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. . . . Naturai .Systems for Waste ManagemeflJ and Treatment- ·· · ·· .

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Naturai .Systems for Waste ManagemeflJ and Treatment-

·· ·

··

. Sherwood C. Reed · Ronald W. Crites ·

~:·~ Joe iVIiddt · ebrooks

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·~ ,;. ::i

•.

Second Edition

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McGraw-Hill, ln·c.

New York

San Francisco

Caracas

Usbon

Washington, D.C.

london

Madrid

Auckland··:·'Eicig~

·Mexico CiLY. ~Milan

Montreal

New Delhi

San Juari

satgapore

Sydney

Tokyo

Toronto

\

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·

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~

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Library of Congress CataloJ,!ing--in-Puhlication Data

Heed. Sherwood C.

Z'\r;tural :-ystems for wc:tstt· man<.igerm•nt nnd tn.'atnwnt / Slwrwood C.

Reed Ronnld W. Critt:'5. E. -

p.

em.

,Jf>€' ~Iiddlebrook;;.

Inc.·lude~bibliographical -rc-fer.ences and index.

ISi3;-; 0-0 7-060~)82-9 i acid-free paper'

L Sewage-Purification-Biological treatmeJ ,.·

2. Sewage sludgc-

 

L Crites. Ronald W.

TIL Title.

TD755.R43

1995 ·

II. Midd lebrooks. E

Joe.

·

628.3'5-

dc20 ·

94-33399

CIP

Copyright © 1995'. 1988 by McGraw-HilL Inc. All rights reserved.

the United State~ vf America. Except a~ permitted under

.the United States Cop}-right Act of1976. no pan of this publication may be reproduced or' dis:tr.hilled in any form or by any means. ur stored in n data base or retri€"\:il.sysr~m. v.ithout the prior written per-

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Pdton. The nooh u:o::;; set iJ?. Cer:tury Schoolbook by

This book is printed on acid-free paper.

 

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Preface

xi

Contents

Chapter 1. Natural Waste Treatment Systems: An Overview

1

1-1

Natural treatment Processes

1

Background

1

Wastewater treatment concepts and expectations

2

1.2

Project Development

9

References

9

Chapter 2

Pfanning, Feasibility Assessment, and Site Selection

11

2.1

Concept Evaluation

11

Resources required

13

Preliminary estimates of land area

13

2.2

Site Identification

21

Screening procedure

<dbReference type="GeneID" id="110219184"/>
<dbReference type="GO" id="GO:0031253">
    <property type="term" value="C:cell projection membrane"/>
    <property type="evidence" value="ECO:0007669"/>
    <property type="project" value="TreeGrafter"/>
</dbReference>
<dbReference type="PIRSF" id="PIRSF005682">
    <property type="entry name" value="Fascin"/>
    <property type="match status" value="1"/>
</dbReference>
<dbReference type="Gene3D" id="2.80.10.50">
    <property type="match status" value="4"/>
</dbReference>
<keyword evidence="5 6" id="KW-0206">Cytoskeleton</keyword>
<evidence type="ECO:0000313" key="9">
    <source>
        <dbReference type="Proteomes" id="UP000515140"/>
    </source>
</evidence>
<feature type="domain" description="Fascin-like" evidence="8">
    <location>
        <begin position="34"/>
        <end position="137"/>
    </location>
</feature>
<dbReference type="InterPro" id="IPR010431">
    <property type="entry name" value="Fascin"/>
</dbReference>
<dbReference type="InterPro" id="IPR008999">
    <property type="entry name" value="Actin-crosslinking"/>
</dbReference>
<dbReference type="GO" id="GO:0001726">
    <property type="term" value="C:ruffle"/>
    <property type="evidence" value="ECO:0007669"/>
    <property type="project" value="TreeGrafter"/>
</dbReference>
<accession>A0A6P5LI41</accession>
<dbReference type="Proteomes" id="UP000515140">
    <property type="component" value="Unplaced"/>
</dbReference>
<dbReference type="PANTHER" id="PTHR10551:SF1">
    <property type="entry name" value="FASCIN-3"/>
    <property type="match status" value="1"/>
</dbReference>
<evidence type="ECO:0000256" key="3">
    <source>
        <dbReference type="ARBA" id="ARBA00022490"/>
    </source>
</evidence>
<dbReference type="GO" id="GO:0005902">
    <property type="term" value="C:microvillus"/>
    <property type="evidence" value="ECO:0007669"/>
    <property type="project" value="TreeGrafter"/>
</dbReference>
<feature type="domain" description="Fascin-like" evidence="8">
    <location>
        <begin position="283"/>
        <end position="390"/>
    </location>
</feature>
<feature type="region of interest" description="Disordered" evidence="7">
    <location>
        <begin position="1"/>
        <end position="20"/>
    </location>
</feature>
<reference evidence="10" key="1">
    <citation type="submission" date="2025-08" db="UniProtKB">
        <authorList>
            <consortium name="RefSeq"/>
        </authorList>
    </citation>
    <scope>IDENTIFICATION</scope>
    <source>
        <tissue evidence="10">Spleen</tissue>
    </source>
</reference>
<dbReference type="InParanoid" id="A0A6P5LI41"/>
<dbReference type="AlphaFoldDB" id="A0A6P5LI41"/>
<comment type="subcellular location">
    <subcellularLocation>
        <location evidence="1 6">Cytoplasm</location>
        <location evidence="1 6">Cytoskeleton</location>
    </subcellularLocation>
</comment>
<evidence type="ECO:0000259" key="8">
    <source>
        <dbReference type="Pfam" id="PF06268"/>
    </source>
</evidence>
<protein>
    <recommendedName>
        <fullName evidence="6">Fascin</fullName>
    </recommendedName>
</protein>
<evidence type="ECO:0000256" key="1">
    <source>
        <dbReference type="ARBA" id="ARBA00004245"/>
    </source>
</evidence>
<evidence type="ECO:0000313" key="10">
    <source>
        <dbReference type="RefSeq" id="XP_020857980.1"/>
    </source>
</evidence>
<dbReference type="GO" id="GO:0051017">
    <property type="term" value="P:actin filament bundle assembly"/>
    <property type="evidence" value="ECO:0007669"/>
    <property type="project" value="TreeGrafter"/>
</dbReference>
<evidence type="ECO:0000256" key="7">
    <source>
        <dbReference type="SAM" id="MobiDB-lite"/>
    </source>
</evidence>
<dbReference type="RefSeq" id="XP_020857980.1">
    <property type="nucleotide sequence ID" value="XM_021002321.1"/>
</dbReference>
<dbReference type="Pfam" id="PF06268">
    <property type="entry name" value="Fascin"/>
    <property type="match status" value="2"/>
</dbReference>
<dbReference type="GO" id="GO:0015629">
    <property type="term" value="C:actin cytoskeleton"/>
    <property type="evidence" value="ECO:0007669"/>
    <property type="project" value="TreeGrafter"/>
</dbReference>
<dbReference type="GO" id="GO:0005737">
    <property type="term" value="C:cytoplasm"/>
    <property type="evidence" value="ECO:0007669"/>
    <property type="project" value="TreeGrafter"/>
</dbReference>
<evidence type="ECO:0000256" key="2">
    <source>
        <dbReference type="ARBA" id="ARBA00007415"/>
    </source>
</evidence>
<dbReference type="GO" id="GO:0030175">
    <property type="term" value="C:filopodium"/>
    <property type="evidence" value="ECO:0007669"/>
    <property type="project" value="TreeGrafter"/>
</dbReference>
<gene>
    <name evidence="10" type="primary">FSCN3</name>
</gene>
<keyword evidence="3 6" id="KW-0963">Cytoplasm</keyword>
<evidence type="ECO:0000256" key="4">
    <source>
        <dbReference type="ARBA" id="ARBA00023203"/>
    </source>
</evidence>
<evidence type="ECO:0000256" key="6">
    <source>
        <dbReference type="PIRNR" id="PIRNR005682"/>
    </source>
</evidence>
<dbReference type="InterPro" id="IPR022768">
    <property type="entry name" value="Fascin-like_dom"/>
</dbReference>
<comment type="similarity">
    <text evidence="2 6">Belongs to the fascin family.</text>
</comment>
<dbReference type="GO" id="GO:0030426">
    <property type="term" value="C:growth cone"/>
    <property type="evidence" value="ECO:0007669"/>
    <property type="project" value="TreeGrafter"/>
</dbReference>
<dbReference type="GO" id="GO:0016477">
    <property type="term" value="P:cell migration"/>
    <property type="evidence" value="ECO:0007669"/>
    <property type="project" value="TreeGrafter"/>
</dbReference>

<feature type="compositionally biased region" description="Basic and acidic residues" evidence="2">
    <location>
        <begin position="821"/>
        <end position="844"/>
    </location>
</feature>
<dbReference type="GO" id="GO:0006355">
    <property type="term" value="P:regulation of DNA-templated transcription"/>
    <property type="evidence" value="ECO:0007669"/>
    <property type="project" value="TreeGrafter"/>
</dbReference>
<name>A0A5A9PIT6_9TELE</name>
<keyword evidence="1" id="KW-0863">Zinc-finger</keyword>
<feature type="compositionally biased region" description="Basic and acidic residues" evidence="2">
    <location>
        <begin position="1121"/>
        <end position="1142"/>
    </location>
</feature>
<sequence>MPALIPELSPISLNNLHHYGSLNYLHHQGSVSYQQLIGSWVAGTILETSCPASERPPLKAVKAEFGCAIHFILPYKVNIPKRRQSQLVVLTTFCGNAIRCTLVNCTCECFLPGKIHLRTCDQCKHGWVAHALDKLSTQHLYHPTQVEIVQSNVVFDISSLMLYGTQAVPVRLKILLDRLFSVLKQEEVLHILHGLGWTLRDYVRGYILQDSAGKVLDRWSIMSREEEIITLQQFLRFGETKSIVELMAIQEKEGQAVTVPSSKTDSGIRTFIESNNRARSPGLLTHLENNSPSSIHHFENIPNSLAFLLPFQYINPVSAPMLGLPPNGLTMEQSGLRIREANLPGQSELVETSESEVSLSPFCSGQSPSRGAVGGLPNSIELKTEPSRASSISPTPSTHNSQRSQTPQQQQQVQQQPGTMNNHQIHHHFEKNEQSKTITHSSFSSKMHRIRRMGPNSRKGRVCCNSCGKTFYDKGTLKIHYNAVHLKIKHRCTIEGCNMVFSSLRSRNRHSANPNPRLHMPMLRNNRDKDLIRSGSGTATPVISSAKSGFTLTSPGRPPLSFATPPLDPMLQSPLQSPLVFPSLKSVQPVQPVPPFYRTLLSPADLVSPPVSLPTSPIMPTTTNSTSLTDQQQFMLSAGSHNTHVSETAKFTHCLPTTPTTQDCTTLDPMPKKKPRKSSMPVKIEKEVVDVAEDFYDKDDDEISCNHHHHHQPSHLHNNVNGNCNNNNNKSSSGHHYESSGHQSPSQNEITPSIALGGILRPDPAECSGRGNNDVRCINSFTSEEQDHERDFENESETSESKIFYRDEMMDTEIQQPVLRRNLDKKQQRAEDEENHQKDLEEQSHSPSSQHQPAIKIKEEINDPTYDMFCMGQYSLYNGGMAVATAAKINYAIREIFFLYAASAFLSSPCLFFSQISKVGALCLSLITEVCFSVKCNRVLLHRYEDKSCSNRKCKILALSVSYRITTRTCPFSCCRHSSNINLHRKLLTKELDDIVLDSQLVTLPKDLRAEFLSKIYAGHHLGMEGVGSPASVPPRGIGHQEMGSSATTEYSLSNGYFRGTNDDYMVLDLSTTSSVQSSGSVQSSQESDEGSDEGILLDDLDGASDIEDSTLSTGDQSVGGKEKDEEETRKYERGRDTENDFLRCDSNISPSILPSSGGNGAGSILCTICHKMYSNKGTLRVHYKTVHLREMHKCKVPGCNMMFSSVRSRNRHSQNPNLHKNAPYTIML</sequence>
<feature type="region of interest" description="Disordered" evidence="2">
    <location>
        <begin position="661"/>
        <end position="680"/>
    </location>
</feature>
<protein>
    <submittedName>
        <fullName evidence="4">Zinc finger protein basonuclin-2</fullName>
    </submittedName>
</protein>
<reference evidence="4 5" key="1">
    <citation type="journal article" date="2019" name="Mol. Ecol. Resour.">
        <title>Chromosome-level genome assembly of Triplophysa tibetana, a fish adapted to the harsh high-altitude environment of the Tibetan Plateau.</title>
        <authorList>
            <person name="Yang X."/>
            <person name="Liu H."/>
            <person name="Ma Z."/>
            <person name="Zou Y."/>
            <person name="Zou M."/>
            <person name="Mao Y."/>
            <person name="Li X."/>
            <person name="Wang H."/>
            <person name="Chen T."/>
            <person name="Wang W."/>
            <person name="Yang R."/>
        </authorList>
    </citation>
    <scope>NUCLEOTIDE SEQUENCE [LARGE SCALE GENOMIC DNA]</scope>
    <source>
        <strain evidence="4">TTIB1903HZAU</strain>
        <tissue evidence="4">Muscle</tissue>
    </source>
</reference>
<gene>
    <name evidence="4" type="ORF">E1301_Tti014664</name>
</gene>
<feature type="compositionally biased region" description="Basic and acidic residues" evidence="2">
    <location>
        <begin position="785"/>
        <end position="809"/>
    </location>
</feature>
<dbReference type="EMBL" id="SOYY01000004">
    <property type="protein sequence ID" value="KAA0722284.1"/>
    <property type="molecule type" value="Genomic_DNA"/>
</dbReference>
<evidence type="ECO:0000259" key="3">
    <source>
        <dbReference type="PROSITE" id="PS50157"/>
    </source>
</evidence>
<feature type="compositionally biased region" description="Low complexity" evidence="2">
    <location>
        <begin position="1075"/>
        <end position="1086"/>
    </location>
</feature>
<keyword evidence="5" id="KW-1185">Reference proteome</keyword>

21

Climate

24

Flood hazard

25

Water rights

27

2.3

Site Evaluation

28

Soils investigation

29

tnmtration and permeability

33

Bufferzones

40

2.4

Site and Process selection

40

References

41

Chapter 3. Basic Process Responses and ln.teracfions

3.1 Water Management Fund2mental relationships Movement af pollutants Groundwater mounding Underdrairuige

3.2 Biodegradable Organics Removal of BOD Removal of suspended solids

•'

43

43

44

47

51

59

60

61

62

vi

Contents

3.3 Organic Priority Pollutants Removal methods Removal performance Travel time In sons

3.4: Pathogens Aquatic systems Wetland systems .Land treatment systems Sludge systems Aerosols 3.5 Metals

Aquatic systems Wetland systems Land treatment systems

3.6 Nutrfents Nitrogen Phosphorus Pot:assrum and other micronutrients

References

Chapter 4. Wastewater Stabilization Ponds

4.1

Preliminary Treatment

4.2

Facultative Ponds

Co~plete-mix model

Areat loading rate method Gtoyna equation

.,.

4.3

4;4

4.5

4.6

4 .10

Plug11ow model Wehner-Wilhelm equation Comparison of facultative pond design models Partial-Mix Aerated Ponds

Partial-mix design model Pond configuration Mixing and aeration Controlled-Discharge Ponds ·

Complete-Retention Ponds

Combined Systems

4.7 Anaerobic Ponds 4.8 Pathogen Removal 4.9 Removal of Suspended Solids Intermittent sand fiJtrcrtion MicroStrainers. Rockfilters Other solids-removal techniQues ·Removal of Nitrogen Design models

4.11

Removal of Phosphorus Batch chemicaf treatment Continuous-overflow chemical treatment

4.1? Physical Design and·Construction Dilce construction

Contents

vii

 

Pond sealing

127

Pond hydraulics

128

4.13

Storage Ponds for Land Treatment Systems

129

References

130

Chapter 5. Aquatic Treatment Systems

133

5.1

Aoatlng Plants

134

Water hyacinth

134

Duckweed

158

5.2 Submerged Plants

165

Performance expectations

166

Design considerations

167

5.3 Aquatic Animals

167

Daphnia and brine shrimp

167

 

rash

168

Marine polyculture

170

References

170

>(' Chapter 6. Wetland Systems

173

6.1 Introduction

173

Naluraf wetlands

173

Mitigationand enhancement

174

Constructed wetlands

175

Design concepts

177

6.2 Wetland Components

178

Plants

178

Emergent species

179

Submerged specfes

180

Floating species

181

Evapotranspiration losses

181

Oxygentransfer

182

 

Plant diversity

183

Plantfunctions

184

Soils

185

Of!PD1isms

186

6.3 Perf~mrcnceExpectations

186

Removal ofBOD

187 .

Removal of suspended solids

189

~erf!ovalof nitrogen

191

Removal-of phosphorus

196

Remove!of metals

197

Organicprioritypollutants

198

Removalofpathogens

199

·6.4 General Design Procedures

200

6.5

HydrauUcDesign Procedures

202

Free-water-surfacewetlands

203

Subsurface-flow wetlands

205

6.6

Thermal Aspects

210

Subsurface-flow wetlands

211

Free-water-surface wetlands

216

viii

Contents

6.7 Design Models for BOO Removal

221

Free-water-surface :wettands

223

Subsurface-flow weUa.nds

226

Preliminary treatment

231

6.8 Design

Models for